As motorcyclists, we’re all too familiar with irresponsible car drivers who are either blatantly reckless or simply oblivious to their surroundings. Regardless of what it may be, these delinquent road users pose a major threat to the safety of motorcyclists. In France, in particular, a recent study conducted by AXA Prevention has revealed that a staggering number of drivers admit to using their mobile phones while driving.
AXA Prevention is a world-renowned organization which is a subsidiary of AXA, a large French insurance company which conducts national surveys and publishes educational materials in a bid to assess and reduce risks associated with various socioeconomic activities. The study conducted by the organization has revealed that a whopping 80 percent of French drivers admit to using their mobile phone while driving. What’s interesting is that phones are being used for more than just calling and texting, they’re being used to consume various forms of content while on the road, with movies and videos being notable media.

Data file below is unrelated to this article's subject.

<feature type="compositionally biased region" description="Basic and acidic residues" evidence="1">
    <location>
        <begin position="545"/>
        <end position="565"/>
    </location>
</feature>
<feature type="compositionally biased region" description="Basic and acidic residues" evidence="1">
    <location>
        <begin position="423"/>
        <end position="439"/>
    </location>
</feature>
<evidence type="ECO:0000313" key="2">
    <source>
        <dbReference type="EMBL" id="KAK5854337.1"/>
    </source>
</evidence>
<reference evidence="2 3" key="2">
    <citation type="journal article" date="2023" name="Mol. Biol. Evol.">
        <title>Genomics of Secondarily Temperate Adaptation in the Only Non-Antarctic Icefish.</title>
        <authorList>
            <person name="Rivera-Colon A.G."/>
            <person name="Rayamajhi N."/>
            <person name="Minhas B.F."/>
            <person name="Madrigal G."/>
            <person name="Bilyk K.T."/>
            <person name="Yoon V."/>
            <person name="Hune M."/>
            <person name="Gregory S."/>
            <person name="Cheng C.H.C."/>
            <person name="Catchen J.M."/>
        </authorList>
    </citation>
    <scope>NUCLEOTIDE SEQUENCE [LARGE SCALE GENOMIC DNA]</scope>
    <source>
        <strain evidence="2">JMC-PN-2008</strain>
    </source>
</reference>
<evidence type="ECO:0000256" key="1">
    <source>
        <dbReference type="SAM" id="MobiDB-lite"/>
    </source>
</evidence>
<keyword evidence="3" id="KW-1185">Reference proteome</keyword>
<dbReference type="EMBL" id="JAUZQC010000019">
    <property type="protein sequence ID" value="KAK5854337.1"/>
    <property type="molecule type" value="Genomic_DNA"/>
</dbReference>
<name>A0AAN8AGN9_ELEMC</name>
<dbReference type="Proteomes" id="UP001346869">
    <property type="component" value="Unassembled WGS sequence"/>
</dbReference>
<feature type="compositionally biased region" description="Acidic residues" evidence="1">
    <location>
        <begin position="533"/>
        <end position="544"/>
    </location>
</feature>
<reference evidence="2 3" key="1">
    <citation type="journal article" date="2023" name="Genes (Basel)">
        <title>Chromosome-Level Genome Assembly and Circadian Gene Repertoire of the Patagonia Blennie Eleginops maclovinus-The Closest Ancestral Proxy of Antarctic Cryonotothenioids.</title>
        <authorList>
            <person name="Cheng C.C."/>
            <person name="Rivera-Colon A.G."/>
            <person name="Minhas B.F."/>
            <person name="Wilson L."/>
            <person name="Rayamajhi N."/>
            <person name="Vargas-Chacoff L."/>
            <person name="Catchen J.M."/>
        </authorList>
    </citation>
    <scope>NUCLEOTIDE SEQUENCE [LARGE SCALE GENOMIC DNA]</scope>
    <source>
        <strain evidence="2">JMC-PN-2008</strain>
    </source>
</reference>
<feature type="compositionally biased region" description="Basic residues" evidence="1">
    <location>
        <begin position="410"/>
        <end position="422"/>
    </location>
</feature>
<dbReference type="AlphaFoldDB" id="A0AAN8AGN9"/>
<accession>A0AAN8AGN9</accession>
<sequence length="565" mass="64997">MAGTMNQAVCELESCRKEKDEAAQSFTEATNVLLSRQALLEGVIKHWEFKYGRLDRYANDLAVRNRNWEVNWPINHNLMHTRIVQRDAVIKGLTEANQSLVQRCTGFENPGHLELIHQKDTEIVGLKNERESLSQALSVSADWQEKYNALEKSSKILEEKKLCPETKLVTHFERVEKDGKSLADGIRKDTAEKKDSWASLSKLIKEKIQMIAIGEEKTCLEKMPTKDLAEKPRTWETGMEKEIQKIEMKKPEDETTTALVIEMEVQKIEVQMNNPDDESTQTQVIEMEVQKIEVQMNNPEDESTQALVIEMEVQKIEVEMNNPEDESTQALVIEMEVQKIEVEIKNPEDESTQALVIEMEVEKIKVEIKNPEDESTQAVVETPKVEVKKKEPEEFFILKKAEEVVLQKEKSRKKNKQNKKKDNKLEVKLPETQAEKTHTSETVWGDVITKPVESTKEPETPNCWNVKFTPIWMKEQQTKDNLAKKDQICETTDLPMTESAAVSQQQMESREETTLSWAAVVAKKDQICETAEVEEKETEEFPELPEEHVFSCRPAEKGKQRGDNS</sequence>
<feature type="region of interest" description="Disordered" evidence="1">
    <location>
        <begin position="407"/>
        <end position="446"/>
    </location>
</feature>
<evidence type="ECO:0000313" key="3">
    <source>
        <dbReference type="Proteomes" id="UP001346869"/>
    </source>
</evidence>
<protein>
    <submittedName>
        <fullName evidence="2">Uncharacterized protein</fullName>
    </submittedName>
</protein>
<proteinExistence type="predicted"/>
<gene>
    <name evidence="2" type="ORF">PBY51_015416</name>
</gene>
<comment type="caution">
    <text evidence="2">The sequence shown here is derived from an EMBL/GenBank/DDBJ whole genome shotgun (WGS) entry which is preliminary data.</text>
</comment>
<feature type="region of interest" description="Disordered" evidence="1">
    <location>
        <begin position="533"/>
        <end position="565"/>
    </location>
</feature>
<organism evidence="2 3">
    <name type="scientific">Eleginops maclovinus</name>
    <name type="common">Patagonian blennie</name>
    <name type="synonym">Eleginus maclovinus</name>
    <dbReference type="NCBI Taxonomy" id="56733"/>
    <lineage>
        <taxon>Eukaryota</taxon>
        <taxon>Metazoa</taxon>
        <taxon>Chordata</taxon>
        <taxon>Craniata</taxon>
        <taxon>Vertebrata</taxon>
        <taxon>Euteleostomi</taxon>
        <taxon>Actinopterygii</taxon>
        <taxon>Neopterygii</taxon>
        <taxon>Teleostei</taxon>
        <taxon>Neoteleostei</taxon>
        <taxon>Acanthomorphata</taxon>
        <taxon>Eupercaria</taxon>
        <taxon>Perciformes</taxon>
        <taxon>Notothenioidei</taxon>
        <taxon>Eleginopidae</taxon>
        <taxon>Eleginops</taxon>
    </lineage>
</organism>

Out of the 2,253 people surveyed, 52 percent admit to making and taking phone calls while driving. Additionally, 45 percent say that they configure their GPS devices while on the go, 34 percent read and send SMS messages, 24 percent look at notifications, 15 percent send emails, 8 percent post stuff on their social media accounts, and lastly, 6 percent actively participate in video conference meetings, all while driving their cars. Just because modern tech means cars are safer than ever before, doesn't mean it's safe to be on your phone while driving.
Now, if you’re thinking car drivers are the most irresponsible road users out there, the French study goes even further. It turns out that cyclists are almost as irresponsible, too, with 72 percent of bicycle users surveyed admitting to using their phones to make calls while riding their bikes. Motorcyclists and scooter riders weren’t spared, either. Although the number of motorcycle and scooter users who use their phones while riding is significantly lower than that of cars and bicycles, 46 percent is still a rather alarming number, and is an eight-percent increase versus the previous year’s survey.
Given this unsettling number of road users blatantly neglecting safety in exchange for being able to use their mobile phones, it isn’t really surprising why there are so many road accidents which could otherwise be so easily avoided. That being said, it makes it even harder for safe, law-abiding road-users to stay out of harm’s way.